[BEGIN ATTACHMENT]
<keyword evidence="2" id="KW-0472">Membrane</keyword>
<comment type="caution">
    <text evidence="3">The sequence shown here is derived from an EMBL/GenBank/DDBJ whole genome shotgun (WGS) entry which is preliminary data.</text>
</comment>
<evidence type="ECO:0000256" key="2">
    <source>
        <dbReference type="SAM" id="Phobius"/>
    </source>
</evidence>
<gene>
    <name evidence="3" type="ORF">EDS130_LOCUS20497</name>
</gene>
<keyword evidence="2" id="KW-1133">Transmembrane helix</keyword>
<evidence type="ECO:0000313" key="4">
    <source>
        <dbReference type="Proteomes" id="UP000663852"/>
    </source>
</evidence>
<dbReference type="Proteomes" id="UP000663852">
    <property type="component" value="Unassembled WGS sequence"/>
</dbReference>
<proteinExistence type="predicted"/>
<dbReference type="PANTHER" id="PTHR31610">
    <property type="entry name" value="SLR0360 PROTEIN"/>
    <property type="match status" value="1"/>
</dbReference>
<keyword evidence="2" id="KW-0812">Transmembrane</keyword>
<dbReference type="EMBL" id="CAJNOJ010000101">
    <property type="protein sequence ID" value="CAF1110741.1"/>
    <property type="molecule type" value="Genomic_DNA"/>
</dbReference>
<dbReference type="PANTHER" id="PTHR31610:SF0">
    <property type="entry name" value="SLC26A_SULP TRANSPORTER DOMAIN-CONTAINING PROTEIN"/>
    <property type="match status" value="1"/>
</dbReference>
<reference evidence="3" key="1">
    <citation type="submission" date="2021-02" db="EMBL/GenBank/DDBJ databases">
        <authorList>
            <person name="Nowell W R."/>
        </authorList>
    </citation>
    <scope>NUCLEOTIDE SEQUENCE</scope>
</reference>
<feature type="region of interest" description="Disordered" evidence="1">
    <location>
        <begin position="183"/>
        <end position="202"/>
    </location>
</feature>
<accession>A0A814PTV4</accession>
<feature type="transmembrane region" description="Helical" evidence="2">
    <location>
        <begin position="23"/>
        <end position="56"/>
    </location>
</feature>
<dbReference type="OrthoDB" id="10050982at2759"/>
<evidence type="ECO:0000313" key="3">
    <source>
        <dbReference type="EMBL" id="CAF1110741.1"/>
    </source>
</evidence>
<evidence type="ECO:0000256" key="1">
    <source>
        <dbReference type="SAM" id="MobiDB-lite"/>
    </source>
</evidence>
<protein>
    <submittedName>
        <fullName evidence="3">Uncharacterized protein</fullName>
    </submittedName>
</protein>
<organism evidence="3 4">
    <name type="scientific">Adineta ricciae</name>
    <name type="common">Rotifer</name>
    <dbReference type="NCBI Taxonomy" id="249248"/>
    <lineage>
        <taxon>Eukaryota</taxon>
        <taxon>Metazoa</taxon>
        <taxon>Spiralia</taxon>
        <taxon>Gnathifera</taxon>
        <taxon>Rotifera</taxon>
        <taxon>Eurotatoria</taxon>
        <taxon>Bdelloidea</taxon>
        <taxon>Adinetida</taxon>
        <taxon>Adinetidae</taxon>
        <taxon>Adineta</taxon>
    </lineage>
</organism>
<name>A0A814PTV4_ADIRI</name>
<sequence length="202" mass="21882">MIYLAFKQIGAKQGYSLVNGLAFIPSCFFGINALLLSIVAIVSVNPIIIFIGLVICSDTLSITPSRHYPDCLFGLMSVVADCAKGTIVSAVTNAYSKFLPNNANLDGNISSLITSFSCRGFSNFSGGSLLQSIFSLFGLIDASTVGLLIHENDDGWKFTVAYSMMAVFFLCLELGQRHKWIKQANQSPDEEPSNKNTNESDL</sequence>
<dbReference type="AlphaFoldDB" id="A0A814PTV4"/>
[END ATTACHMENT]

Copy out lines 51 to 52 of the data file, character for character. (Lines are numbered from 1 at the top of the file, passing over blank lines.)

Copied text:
<feature type="transmembrane region" description="Helical" evidence="2">
    <location>